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‘You’re probably familiar with top, middle and base notes,’ said Nicola, ‘But I’m going to introduce you.’ She gave a delightful description of the notes of perfume as the pub goers across the road stole curious glances in our direction:

Top notes are light and sparkly, they are what you notice first in a blend, although they bubble off the top quickly. They are usually citrusy, though some are woody and spicy.

Middle notes, or heart notes, are the heart of the blend and bring everything together. They are floral, green and woody or warm and spicy.

Base notes are what lingers. They are the remains of a perfume when you can still smell it on your scarf a few days later. They are often dark, woody and foresty.

There was such a range of essential oils to smell and choose that after a while my nose couldn’t tell the difference between citrus, floral, wood and spice. Nicola had a great tip for ‘clearing the palette’ and told us to inhale the coffee grounds placed on the table. This cleared my nose ready to start smelling again.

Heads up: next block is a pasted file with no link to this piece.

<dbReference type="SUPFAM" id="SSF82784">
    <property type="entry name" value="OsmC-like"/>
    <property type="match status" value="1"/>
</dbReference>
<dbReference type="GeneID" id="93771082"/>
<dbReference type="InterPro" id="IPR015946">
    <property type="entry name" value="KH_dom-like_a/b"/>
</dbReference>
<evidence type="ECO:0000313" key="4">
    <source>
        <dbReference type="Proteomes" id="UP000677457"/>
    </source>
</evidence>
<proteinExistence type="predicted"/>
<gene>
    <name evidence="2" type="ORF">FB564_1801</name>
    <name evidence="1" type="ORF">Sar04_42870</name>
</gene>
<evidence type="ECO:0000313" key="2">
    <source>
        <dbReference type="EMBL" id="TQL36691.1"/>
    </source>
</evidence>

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‘If you like a smell then it will probably work well on your skin,’ though Nicola admitted this wasn’t a hard-and-fast rule. Perfumes are fickle creatures and randomly choose people they like or don’t like. Chanel No.5 smells fantastic on my mother, but stinks on me. But Nicola’s rule seemed a good place to start, so I wrote down my marks for the smells I liked best in the notebooks provided.

My choice of perfume friends were grapefruit, bergamot, neroli, jasmine, rose, benzoin, cedarwood and vetiver.

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To create a bespoke perfume from our selection of scents we needed to mix the top, middle and base notes to smell how well they worked together and in which quantities. This was a careful and precise process of ‘layering’. We wrote our choice of oils in a table and with Nicola’s guidance added one or two drops at a time to our blends. Nicola gave our measures based on how highly we had scored each oil and used our individual likes and dislikes to make those the focus of each fragrance. As I hadn’t liked the smell of vetiver very much, but still found it interesting, Nicola provided cocktail sticks to add the oil at a quarter of a drop.